Arabic Comparative [Af’al Tafdil] and Its Application


  • Mansoureh Zarkoub


Of the first steps in the academic learning of a language is gaining knowledge of its grammar. Likewise, those involved in learning Arabic language in universities and colleges have to first become skilled in its morphology and syntax. Evidently, as long as grammar is inculcated in learners as a list of points to be memorized, it soon gets forgotten and boring. A solution may be making a contrastive analysis of native and second (foreign) languages. It may result in learners’ better understanding and learning of both languages. Comparative sentences constitute one of the grammatical categories of Persian and Arabic languages. Making a contrastive analysis of this type of sentences in Persian and Arabic may reveal a number of subtle points rarely referred to in grammar books that fail to help learners in translating from Persian to Arabic and vice versa. For example, Arabic comparatives are commonly defined as making comparison between two persons or objects whereas this definition cannot be generalized to all sentences. There are some instances of their application that involves no comparison but is used to determine the limits of something. Furthermore, comparison is sometimes made in the surface structure of sentences not their deep structure and also other points that are elaborated on in the article. The present paper aims to present these points not only to prepare the ground for their implementation in two languages but also to prove the fact that in many cases comparatives are manifested in the surface structure of sentences; however, their comparative features almost fades away in the deep structure of sentences.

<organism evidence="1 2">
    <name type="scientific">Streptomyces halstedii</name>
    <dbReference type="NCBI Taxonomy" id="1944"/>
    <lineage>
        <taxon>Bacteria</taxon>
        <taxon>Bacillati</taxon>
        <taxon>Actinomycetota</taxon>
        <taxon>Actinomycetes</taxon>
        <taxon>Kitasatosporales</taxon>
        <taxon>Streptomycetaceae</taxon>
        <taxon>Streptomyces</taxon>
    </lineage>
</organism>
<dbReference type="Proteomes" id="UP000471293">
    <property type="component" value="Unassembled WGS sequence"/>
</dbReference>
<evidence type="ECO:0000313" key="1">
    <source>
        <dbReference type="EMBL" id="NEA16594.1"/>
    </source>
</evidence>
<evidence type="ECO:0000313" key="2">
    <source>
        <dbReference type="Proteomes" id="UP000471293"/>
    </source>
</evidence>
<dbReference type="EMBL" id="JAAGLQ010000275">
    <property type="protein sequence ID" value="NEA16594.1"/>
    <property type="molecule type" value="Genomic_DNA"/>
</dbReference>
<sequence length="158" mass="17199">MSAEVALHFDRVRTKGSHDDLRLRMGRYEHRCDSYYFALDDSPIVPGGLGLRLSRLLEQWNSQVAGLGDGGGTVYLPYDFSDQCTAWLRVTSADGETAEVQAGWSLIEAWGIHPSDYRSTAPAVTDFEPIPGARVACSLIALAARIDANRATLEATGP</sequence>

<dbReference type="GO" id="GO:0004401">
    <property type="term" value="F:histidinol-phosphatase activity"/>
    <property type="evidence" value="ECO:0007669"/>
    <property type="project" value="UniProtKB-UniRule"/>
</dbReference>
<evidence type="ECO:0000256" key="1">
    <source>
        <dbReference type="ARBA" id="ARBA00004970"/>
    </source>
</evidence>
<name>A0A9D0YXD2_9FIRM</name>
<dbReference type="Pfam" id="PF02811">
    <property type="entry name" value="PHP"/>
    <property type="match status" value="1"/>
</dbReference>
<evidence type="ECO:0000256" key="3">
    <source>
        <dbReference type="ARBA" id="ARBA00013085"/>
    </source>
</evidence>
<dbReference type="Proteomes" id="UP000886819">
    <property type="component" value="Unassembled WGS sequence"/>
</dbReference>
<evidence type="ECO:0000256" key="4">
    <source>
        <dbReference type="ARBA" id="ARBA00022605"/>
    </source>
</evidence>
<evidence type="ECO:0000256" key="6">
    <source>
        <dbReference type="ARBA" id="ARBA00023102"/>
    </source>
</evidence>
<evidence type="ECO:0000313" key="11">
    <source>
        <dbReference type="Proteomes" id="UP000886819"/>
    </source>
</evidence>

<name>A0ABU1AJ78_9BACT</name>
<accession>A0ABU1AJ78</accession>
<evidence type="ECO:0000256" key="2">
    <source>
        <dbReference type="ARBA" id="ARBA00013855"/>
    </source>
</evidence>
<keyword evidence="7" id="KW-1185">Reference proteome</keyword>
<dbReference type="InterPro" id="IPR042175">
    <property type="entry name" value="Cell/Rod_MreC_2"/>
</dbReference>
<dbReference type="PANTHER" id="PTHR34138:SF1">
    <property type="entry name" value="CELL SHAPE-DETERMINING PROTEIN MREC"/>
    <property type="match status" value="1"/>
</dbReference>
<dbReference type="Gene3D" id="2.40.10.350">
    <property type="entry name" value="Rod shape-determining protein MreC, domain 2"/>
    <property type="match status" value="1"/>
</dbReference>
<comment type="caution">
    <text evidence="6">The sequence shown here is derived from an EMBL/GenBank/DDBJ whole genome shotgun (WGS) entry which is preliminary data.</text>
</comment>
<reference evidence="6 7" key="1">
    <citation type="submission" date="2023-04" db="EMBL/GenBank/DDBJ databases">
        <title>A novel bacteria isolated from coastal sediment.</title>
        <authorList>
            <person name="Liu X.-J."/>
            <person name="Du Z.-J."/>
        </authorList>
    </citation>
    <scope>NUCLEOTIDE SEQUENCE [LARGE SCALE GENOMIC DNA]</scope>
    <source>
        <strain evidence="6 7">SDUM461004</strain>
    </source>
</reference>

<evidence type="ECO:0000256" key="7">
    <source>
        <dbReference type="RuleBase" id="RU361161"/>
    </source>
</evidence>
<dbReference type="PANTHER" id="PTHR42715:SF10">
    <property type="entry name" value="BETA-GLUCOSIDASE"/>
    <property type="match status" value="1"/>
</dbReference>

How to Cite

Zarkoub, M. (2008). Arabic Comparative [Af’al Tafdil] and Its Application. Translation Studies Quarterly, 6(23). Retrieved from



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